• KetaKeta Member
    Mosse leads Europe to victory in Shergar Cup
    11 Aug 2013 | Ascot Racecourse
    Gary Stevens won the final race on Dubai Duty Free Shergar Cup day when Annunciation, trained by Richard Hannon, won this sprint for three-year-olds.
    Stevens, whose mount produced a late thrust that narrowly deprived fellow American Rosie Napravnik on Noble Deed, took his personal tally to 18pts, although his team, the Rest of the World, could finish only third in the competition with 46 points - the winning Europe team amassed 97 points.
    Stevens, for whom this was a 50th winner in Britain, said: "That was fun, and the only ride I've had today that played out right. The trainer wanted to try something new today and to drop him out, because he felt that was the only way he would get the trip. The partnership [owners Middleham Park Racing] didn't think much of those instructions, but they are happy now.
  • Anaglogs Daughter on Wed. Dec. 3 2014
    SHERGAR: What a horse...what a photo..... you can now see the climb
    for the last two furlongs at Epsom
  • Amazing photo! I never realized the ascent was so steep - wow!
  • Comment says that its not uphill, its really steeply down hill and then flat. What you are seeing in the back is the downhill slope and Shergar is running on the flat part of the course
  • I wonder why they would have the course like that? It's more dangerous for the horses running downhill than running uphill.
  • They are tougher over there...then and now.
  • Didn't someone post a link about the training of race horses in Europe?...
    That they train their horses on tracks/trails that are up and down rather than level which helps to build/strengthen different parts of the horse's body in training. I may be wrong...I may have read it outside of the forum. idk
  • Horse races in England were often informal between friends, or not, and they were run from one town to another, sometimes through villages along the way. They were run over the actual terrain of the roads, up and down, threading through traffic, livestock being moved along the road, and etc. Sometimes they were ridden, but a lot were driven, which would probably have been more dangerous because of the traffic and the necessity of passing slower vehicles. The horses might have been single, in a pair, or four-in-hand. What fun. For longer races, the drivers would have other horses stationed at inns along the way for a change of horses, or they could use "job" horses, that were rented at hostelries along the road.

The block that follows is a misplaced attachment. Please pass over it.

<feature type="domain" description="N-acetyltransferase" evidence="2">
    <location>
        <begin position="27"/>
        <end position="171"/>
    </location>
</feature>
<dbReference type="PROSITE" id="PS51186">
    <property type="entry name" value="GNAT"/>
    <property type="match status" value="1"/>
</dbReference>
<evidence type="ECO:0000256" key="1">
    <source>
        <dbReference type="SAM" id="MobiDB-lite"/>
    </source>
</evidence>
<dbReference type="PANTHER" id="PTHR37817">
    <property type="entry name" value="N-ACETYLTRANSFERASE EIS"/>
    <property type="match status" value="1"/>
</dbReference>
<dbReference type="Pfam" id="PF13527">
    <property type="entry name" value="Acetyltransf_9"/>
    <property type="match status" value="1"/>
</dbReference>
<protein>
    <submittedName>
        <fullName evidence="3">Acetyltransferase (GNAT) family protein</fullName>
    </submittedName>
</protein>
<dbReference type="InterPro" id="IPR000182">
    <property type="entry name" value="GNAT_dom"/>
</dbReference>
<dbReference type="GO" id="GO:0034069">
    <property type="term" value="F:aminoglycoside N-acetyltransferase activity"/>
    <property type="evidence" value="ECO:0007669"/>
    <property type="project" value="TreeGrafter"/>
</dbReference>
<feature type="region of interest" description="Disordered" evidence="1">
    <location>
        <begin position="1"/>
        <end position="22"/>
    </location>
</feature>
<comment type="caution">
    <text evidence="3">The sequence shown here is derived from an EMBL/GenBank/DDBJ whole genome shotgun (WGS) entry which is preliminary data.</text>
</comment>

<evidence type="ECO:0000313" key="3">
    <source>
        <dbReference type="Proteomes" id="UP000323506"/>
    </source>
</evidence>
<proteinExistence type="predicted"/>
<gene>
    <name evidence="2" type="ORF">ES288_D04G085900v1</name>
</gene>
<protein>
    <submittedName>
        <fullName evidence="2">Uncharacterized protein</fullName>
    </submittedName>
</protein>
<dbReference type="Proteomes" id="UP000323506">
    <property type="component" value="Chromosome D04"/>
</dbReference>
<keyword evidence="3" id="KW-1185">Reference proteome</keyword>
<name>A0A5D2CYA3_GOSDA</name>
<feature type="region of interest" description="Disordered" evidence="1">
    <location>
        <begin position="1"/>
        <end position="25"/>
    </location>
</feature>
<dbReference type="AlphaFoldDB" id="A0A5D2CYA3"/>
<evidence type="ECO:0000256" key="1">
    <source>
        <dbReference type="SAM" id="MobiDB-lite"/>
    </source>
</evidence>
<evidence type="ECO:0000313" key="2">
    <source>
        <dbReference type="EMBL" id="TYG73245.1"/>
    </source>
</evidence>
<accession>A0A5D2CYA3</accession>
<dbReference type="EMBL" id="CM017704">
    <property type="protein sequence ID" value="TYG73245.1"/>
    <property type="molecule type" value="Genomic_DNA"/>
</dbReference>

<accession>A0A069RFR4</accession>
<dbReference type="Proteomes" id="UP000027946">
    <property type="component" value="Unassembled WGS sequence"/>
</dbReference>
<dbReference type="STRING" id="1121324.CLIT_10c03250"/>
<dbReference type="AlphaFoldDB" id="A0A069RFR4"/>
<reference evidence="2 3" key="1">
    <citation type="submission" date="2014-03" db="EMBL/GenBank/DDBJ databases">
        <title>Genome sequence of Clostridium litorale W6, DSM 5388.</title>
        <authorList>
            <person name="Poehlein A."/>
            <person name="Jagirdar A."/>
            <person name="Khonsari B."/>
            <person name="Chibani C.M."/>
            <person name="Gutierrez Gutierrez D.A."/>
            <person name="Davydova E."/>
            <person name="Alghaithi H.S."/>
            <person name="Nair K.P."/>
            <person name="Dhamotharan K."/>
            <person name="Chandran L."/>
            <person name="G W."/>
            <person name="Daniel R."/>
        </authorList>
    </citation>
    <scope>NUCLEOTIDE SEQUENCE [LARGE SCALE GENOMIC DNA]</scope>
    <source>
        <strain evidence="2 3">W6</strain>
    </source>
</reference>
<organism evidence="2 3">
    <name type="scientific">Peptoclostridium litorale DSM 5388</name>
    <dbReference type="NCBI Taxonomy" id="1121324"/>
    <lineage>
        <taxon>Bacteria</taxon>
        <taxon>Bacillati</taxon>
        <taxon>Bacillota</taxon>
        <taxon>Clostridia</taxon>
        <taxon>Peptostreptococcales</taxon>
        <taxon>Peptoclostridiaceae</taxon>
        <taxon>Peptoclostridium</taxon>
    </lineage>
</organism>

• Paniolo_GalPaniolo_Gal Member
    edited December 2014
    VA_in_CA...they don't do that type of horse training these days for sure! Traffic would be too spooky for a young horse indeed! :oP

    Regarding Europeans training a racehorse on up and down hill tracks...
    OK...just replayed my "mental rolodex" and recalled where I heard about the uneven ground training of European race horses. It was from a DVD I bought as a souvenir this past September while visiting the Irish National Stud (INS), less than an hour drive from Dublin in the town of Kildare. The DVD is titled: "In The Blood-The Story of Irish Racing".

    Too bad I couldn't convince my hubby to watch a live race at The Curragh racecourse near Kildare during our stay in Ireland. The best I could do was watch the Irish Champion Stakes race on TV where Australia lost his automatic placement for the Breeders Cup when he lost to The Grey Gatsby.
  • The Grey Gatsby. hahaha Clever name.

    The racing I was referring to was back in the early 19th century when the roads were not paved, but had been improved enough to be driven at high speeds, and of course, there were only horse-drawn vehicles. Sorry, should have made that clearer.
  • The Grey Gatsby. I love him, hes so pretty.


  • Paniolo_GalPaniolo_Gal Member
    edited December 2014
    Thanks Rachel...:oD
    The photos above were taken at the final stretch in the Irish Champion Stakes. Australia was passed for the lead by The Grey Gatsby. It was an exciting, on the edge of your seat race to watch indeed! I was yelling out loud in my Dublin hotel room!
  • Love the green silks of the Irish horse.
  • Paniolo_GalPaniolo_Gal Member
    edited December 2014
    Yes! Gotta go Green Silks for the Irish for sure!
    Talk about green: The drive out to Kildare was lush and scenic. We got to drive by the famed Curragh Racetrack. The pick up point where a driver from the Irish National Stud met us was at a great outlet shopping mall in Kildare (Kildare Village)...beautifully done like a quaint village with several designer shops there (DKNY, Calvin Klein, Hugo Boss, Juicy Couture, etc). There was an interesting ruin called the Grey Abbey (built in 1260) right next to this mall. Oops...slightly off topic-sorry!

    I do have photos...BUT...Didn't know if anyone on the forum would be interested in seeing these sights at or around the Irish National Stud. Maybe I could create a discussion called European Horse Racing or The Irish National Stud...idk. Will decide later.
  • As far as training on slopes and various terrain as opposed to simply a flat track, Fair Hill Training Center in MD is the most wonderful place. Trainers like Graham Motion routinely send the racehorses in sets out on cross country hacks where they are moving up and down hills to reinforce different muscle groups as well as give the horses something more interesting to do than simply turn left a few times. If I ever had a race horse in training, it would be at Fair Hill - yeah, right - in my dreams!!
  • It is also standard training for jumps and event horses who have to be equipped for different terrain. Best training is to combine dressage, undulating hill rides, and jumps. Even trail riding would be good for thoroughbreds' minds.
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